The decorations abound during the holidays at The Adolphus Hotel.
Holiday Tea in the Adolphus Hotel's French Room is a Dallas institution.
The Adolphus Hotel's doors festooned for the holidays.
A glorious tree to celebrate the season.
A bird sculpture, call it an oversized ornament, decorates the French Room for the holidays.
He said, she said, tea said. Well, that was the plan. Me and my partner-in-crime and fellow editor, Lisa Collins Shaddock, headed to holiday tea at The Adolphus Hotel for some chit chat and tasty treats to celebrate the season.
We also thought perhaps the tea leaves might predict what was in store for us in 2020. Cheers to Lisa being so chic in a black and white polka-dotted dress with Oscar de la Renta earrings (a recent purchase). I just looked like a slightly elevated Mr. Rogers in my Thom Browne blue cardigan with a blue button-up underneath.
First off, the old school Dallas hotel’s halls were literally decked with boughs of holly. Upon arrival, we were greeted by the massive gingerbread “house.” In this case, not a house, but rather a re-creation of the beautiful hotel, right down to the swimming pool level with deck chairs and umbrellas. The hotel’s pastry team, under the leadership of executive pastry chef Ruben Toraño, worked for months to build the glorious holiday treat.
It’s made from 5215 gingerbread bricks, 10 gallons of icing and 288 pounds of powdered sugar with dimensions of 6 feet long, 3 feet wide and 4 1/2 feet tall.
As we made our way to the famed French Room restaurant, we passed the well-appointed Christmas tree which has to stand at well over 20 feet. This has become a holiday tradition to decorate the hotel for the holidays and last year PaperCity Dallas’ former editor-in-chief, Christina Geyer, wrote a love letter to the 2018 concolor fir from Manton, Michigan.
This is the first year that the holiday tea is led by The French Room’s executive chef Diego Fernandez. Originally born in Mexico City, Fernandez brings more than 15 years of experience in the culinary world with stints at The Ritz Carlton Orlando Grande Lakes and Chicago’s three-star Michelin mecca, Alinea. He learned his passion early on from his father who was a long-time chef himself.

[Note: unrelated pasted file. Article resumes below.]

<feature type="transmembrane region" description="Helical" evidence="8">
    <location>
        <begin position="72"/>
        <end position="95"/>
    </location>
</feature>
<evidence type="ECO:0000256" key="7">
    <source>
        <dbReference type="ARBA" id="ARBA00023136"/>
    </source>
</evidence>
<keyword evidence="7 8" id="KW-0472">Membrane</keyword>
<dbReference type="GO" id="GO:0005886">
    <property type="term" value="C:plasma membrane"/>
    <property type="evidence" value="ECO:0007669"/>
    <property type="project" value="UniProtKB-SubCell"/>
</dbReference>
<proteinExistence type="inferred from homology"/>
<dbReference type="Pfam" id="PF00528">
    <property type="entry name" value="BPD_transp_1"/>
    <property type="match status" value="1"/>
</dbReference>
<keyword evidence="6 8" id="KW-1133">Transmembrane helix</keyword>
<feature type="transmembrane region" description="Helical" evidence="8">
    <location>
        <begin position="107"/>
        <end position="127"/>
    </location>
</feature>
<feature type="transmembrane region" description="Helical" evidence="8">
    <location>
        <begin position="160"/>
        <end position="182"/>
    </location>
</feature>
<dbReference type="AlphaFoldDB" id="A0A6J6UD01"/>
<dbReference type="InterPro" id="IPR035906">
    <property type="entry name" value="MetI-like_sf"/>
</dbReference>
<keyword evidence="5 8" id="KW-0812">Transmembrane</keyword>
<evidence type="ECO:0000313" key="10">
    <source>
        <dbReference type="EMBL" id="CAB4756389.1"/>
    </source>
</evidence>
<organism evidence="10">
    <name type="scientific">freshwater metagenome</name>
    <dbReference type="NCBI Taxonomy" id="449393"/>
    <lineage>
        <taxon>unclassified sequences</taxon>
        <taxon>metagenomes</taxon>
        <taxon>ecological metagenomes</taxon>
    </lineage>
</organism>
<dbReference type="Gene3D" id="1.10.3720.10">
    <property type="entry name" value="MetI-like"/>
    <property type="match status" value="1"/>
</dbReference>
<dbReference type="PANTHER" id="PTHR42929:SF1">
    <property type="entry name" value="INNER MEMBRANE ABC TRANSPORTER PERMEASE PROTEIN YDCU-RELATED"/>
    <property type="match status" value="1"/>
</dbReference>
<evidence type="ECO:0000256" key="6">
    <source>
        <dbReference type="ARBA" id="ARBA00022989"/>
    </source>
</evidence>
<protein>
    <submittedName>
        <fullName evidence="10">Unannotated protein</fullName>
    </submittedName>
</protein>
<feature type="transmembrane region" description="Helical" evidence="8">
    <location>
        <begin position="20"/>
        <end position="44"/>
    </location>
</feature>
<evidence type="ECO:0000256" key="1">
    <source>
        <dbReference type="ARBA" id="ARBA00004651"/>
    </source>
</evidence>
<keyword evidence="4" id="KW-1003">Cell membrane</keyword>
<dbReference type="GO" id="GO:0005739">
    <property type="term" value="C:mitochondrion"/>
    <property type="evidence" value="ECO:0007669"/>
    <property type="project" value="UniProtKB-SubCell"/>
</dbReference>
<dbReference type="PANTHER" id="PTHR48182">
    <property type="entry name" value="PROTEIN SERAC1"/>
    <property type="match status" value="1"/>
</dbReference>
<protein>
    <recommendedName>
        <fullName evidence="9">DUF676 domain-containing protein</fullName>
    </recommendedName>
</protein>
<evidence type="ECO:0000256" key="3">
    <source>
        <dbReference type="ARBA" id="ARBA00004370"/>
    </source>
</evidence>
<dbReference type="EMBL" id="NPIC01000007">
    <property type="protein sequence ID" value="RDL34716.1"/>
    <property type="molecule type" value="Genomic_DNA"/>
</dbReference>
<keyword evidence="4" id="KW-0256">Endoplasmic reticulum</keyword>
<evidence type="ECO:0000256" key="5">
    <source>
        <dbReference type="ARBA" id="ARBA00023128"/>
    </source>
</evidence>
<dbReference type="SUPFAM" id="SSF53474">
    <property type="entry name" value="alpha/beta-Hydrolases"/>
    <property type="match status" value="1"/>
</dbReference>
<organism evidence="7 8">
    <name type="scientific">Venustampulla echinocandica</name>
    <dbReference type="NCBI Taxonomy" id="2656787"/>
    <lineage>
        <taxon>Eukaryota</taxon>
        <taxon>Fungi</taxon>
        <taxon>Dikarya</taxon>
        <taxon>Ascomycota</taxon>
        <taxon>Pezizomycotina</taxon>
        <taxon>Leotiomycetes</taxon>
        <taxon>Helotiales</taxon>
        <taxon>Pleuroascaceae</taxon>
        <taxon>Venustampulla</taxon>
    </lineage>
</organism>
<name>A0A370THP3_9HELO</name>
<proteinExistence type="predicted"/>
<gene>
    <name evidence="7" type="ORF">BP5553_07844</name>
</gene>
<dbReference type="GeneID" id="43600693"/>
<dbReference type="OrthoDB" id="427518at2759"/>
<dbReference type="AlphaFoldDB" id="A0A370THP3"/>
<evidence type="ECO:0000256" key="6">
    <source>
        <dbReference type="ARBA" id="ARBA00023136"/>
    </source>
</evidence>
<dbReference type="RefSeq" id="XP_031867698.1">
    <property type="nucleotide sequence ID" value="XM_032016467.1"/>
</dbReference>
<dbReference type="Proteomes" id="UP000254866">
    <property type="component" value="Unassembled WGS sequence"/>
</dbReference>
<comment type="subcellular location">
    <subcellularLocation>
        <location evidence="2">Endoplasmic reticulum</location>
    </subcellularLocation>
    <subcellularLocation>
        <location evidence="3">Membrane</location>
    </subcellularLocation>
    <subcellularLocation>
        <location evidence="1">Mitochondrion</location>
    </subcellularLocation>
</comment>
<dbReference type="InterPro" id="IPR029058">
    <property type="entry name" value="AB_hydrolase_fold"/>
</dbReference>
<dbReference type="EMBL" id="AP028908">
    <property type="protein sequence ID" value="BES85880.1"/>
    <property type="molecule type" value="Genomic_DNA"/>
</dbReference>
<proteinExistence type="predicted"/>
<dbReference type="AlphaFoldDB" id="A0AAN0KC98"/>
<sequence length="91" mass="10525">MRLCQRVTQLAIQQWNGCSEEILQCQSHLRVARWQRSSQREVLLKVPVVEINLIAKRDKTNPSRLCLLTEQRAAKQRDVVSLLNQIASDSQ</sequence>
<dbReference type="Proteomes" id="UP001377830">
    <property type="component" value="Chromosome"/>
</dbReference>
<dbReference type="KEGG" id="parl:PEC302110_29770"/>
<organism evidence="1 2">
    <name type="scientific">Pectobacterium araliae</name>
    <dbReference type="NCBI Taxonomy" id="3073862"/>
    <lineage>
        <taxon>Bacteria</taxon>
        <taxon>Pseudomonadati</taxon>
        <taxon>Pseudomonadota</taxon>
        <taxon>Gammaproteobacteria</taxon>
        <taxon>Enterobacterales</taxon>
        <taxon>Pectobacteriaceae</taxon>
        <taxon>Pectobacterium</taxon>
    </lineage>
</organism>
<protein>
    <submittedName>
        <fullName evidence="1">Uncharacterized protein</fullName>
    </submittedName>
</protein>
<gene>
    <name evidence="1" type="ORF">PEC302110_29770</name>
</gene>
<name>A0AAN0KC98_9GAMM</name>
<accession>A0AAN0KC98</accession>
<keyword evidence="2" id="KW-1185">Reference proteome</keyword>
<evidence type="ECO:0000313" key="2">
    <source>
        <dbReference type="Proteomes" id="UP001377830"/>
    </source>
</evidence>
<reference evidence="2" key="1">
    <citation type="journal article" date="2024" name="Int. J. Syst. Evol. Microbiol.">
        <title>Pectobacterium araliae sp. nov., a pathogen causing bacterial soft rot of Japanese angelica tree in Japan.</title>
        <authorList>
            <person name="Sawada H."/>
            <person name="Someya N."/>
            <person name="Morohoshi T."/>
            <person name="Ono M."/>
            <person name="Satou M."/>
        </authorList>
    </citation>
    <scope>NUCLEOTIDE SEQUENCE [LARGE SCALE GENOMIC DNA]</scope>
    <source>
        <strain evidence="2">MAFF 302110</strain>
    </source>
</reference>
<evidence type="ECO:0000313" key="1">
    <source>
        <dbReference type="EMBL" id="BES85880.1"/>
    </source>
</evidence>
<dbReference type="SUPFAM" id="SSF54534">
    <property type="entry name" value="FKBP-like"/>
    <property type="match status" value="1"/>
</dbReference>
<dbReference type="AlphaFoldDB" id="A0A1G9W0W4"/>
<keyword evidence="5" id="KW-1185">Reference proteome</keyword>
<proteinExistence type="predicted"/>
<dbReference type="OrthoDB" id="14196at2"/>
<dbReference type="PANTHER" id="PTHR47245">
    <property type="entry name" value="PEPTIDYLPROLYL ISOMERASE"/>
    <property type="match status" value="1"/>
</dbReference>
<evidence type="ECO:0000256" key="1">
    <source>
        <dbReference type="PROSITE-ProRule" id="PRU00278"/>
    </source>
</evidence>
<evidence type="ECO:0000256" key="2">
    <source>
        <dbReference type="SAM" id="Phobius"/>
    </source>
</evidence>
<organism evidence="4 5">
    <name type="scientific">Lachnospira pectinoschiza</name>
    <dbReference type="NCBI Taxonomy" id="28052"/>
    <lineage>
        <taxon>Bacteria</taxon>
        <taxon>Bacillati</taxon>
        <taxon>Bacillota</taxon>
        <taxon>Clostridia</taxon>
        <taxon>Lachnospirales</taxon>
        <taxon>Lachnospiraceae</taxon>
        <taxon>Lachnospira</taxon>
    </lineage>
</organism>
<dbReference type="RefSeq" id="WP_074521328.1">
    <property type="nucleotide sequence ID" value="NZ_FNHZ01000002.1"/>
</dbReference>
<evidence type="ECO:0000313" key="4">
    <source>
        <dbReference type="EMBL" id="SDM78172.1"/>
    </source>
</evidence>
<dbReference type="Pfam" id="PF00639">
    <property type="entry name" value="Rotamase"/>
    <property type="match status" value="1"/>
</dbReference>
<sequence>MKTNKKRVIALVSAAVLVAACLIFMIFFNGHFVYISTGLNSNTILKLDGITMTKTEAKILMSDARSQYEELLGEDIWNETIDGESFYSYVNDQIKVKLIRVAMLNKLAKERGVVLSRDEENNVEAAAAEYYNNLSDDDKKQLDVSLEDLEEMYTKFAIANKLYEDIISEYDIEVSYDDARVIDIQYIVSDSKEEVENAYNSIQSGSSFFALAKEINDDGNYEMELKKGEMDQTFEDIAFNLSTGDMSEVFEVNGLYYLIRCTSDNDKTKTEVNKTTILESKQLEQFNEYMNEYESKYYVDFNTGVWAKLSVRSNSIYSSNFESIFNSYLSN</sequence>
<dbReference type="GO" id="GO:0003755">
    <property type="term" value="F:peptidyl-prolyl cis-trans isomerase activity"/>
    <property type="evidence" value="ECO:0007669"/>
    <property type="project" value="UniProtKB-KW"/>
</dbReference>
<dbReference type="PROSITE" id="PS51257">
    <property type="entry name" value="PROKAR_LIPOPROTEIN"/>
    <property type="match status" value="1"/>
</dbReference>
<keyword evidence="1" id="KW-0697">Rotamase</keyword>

The French Room went through a stunning makeover and reopened to glittering applause back in 2017. Lisa and I were ooh’ing and ah’ing over how perfect a space the room was for a sophisticated afternoon of tea and treats.
“It immediately brought back childhood memories of holiday tea at The Drake in Chicago with my grandmother, mother and sister,” Lisa said of our perfectly proper afternoon. “It was so sweet to see tables with multiple generations carrying on the tradition.”
During each sitting, guests can enjoy a three-course menu of tea sandwiches, scones and pastries paired with loose leaf teas from local purveyor Zakti, which creates a special tea blend just for The Adolphus. The tea the started our experience was the Risheehat super premium Muscatel, but my favorite of the two from the afternoon was the Adolphus holiday Chai blend. The scent alone brought me and Lisa to a happy place.
I will be completely frank — I generally overload my caffeinated beverages with sweetener. However, I wanted to be a proper tea drinker on this day and did without which was completely fine as both teas brought intense layers of flavors.
The tiered serving stand was delivered after we indulged in some Duché de Longueville sparkling non-alcoholic cider (we decided not to indulge in champagne as we had every intention to come back to the office to write). The four finger sandwiches were: cured and smoked salmon; yogurt coronation chicken; ratatouille and Devonshire cheddar; and finally, the main staple of any tea, delicate cucumber slices laid over cream cheese, mint and chives. All were fabulous, but Lisa and I both were mad for the coronation chicken. The curry with the hint of chutney on top seemed so perfect we actually inquired if we could get some to go (no such luck).
From there we went on to Adolphus’ seasonal scones that were accompanied by English double cream and preserves, my favorite being the orange marmalade (just call me an anglophile who is a purist). Finally on to the main attraction for many tea aficionados, the sweet treats. For the holidays, guests are presented with spiked egg nog tartlets, candy cane macarons, iced gingerbread petit fours, dark chocolate cinnamon orbs and miniature fruit cakes.
This apparently has been the most popular holiday tea in recent years. The room was packed with every generation wanting to continue or create a new tradition. Get your reservation now as holiday teas only run through December 29.
The Adolphus Hotel, 1321 Commerce Street. Reservations for holiday tea can be made by calling the reservation hotline at 214.651.3615.